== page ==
We will now turn to the first chapter of John's first epistle to lead us further in this walking. Verse 3 speaks at the beginning of a two-way fellowship, "that ye also may have fellowship with us," and "truly our fellowship is with the Father and with His Son, Jesus Christ." Then it goes on in verse 4 to say that he writes to us "that your joy may be full." Fulness of joy is to characterize this daily walk. Or as David said in Psalm 23, "My cup runneth over," not only full, but running over! And this brings us to our third major point. Walking with Jesus, brokenness, and now CUPS RUNNING OVER.
We all can recognize that as a beautiful description of the abiding presence of Jesus in the heart, His peace, joy and presence filling us to overflowing, with no shadow between. We can see the clear sparkling water of life welling up within and flowing over the thirsty souls around through look, and word, and deed. But here comes the point of it in this message of revival. We are to recognize that "cups running over" is the NORMAL daily experience of the believer walking with Jesus, not the abnormal or occasional, but the normal, continuous experience. But that just isn't so in the lives of practically all of us. Those cups running over get pretty muddled up; other things besides the joy of the Lord flow out of us. We are often much more conscious of emptiness, or dryness, or hardness, or disturbance, or fear, or worry than we are of the fulness of His presence and overflowing joy and peace. And now comes the point. What stops that moment-by-moment flow? The answer is only one -- Sin. But we by no means usually accept or recognize that. We have many other more convenient names for those disturbances of heart. We say it is nerves that cause us to speak impatiently -- not sin. We say it is tiredness that causes us to speak the sharp word at home -- not sin. We say it is the pressure of work which causes us to lose our peace, get worried, act or speak hastily -- not sin. We say it is our difficult or hurtful neighbor who causes us resentment or dislike, or even hate -- but not sin. Anything but sin. We go to psychiatrists or psychologists to get inner problems unravelled -- tension, strain, disquiet, dispeace -- but anything which causes the cups to cease running over is SIN.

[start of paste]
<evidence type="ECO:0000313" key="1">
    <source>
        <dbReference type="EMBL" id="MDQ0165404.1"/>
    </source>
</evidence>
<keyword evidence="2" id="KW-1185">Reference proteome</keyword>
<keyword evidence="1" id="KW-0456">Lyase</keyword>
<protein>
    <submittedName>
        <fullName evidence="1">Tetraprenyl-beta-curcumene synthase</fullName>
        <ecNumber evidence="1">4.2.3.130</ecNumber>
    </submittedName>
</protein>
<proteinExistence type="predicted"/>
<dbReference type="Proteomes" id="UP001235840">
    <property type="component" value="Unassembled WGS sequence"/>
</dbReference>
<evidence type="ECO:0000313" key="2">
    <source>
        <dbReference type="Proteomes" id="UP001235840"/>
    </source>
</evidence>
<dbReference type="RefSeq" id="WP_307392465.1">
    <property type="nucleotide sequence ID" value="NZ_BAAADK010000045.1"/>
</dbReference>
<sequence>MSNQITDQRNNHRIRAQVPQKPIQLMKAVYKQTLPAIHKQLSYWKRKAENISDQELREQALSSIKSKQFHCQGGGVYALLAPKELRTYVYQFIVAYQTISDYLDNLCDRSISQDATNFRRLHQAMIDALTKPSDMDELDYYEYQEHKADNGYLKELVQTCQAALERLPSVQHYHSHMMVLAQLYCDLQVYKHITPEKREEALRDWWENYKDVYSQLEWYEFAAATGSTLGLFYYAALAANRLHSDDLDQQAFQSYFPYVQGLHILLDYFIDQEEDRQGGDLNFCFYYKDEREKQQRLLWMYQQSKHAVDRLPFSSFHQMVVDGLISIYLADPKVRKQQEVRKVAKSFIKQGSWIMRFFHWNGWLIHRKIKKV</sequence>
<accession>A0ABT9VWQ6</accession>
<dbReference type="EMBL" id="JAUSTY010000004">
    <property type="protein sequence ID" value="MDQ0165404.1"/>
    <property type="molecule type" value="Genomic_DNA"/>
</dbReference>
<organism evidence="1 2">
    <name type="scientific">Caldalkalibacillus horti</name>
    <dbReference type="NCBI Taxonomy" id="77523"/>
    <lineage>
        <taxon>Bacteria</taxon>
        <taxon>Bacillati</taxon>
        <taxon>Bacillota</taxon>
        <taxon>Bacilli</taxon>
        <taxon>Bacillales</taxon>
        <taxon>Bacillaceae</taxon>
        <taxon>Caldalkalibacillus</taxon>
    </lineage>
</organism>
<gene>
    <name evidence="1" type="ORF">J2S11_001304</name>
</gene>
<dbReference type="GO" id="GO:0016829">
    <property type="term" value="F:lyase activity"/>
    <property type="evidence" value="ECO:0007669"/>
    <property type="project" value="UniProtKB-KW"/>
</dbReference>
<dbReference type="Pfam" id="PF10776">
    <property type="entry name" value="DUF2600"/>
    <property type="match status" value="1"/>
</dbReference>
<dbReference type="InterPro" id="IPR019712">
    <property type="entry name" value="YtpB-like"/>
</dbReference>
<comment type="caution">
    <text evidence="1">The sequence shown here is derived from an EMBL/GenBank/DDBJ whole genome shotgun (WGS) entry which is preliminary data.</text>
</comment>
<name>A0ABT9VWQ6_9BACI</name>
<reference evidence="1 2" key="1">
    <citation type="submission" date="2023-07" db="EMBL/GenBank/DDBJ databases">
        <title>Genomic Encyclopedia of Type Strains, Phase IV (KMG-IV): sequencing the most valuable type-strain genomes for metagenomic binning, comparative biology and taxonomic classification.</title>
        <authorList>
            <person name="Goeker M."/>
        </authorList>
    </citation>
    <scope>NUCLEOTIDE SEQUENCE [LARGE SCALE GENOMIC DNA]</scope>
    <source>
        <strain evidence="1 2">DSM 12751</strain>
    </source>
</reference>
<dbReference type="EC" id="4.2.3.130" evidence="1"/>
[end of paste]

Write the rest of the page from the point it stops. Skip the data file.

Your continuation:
What proof have we of that statement? Quite a simple one. What are "cups running over"? Of course, the Spirit witnessing to Jesus in the heart. He is our peace, joy, life, all, and it is the Spirit's work never to cease witnessing to Him within us. What then can stop the Spirit's witness? Can nerves, or tiredness, or pressure of circumstances, or difficult people? Paul's cry was, "Who or what can separate me from the love of God? Can tribulation or persecution or things present or things to come? No!" he says. Only one thing separates us from Him -- "your iniquities have separated between you and your God, and your sins have hid His face from you." Thank God, the great separation has been replaced by reunion with Him at Calvary, but still the daily incursions of sin in the heart bring about the temporary separation from the sense of His presence; we all know that. The cups do not run over.
Now this is an exceedingly important point. By far the largest number of us, including myself, have not been accustomed to regard it as some form of sin if the cups cease to run over, and that is just why they do not quickly start running over again; for where sin is seen to be sin and confessed as such, the blood is also seen to be the blood, praise God, ever cleansing from all unrighteousness; and where the blood cleanses the Spirit always witnesses -- and the cups run over again. But the blood never cleanses excuses -- sin called by some more polite name!